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Verse 1 - "In the time of King Herod." This King Herod died in 4 BC.
- "Wise men from the East." They were astrologers, probably not kings.
Verse 2 - "Observed his star at its rising" probably refers to a comet. "At its rising" could also be translated as "at the place of the rising of the sun, i.e., the east." Celestial events such as this were understood to be omens of the future. That this comet is understood to be a sign of the birth of a "child who has been born King of the Jews" is particularly frightening to Herod since HE is King of the Jews and this unknown child is a threat to him and his heirs.
Verse 3 - "(King Herod) was frightened, and all Jerusalem with him." That is, this news is not just about a change of who will be King. "All Jerusalem," that is, all the elites in Jerusalem, are also frightened because of the social turmoil that such a change in the status quo would bring. The occupying Roman armies would expect that THEY would be the ones to install any new King, and would not likely accept without a war this new baby King.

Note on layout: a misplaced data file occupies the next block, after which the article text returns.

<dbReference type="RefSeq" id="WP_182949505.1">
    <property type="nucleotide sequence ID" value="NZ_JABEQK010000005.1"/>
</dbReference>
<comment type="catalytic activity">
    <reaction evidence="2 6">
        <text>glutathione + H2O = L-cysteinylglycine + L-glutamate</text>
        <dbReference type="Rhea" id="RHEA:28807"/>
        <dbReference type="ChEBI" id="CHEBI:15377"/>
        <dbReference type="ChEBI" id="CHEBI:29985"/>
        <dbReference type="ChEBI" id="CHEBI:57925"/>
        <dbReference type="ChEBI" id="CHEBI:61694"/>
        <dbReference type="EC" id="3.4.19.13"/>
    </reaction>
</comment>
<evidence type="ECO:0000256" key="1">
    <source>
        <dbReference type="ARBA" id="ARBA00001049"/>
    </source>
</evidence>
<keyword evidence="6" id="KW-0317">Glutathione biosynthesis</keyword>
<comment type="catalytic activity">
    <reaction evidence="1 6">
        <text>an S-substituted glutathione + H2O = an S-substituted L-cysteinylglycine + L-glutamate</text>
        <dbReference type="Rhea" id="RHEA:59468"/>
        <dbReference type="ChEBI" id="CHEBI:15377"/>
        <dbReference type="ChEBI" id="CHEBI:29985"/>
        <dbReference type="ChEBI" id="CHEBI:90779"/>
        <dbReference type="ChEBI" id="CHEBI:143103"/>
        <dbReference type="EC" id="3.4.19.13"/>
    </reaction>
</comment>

* Link to Amazon.com Bibliography for Bruce J. Malina and Richard Rohrbaugh, Social Science Commentary on ... The Synoptic Gospels; The Gospel of John; The Book of Acts; The Letters of Paul; The Book of Revelation; and others.
+ Link to Amazon.com Bibliography for Amy-Jill Levine and Marc Zvi Brettler, Jewish Annotated New Testament, The Bible With and Without Jesus, Short Stories by Jesus, Entering the Passion of Jesus, and others.
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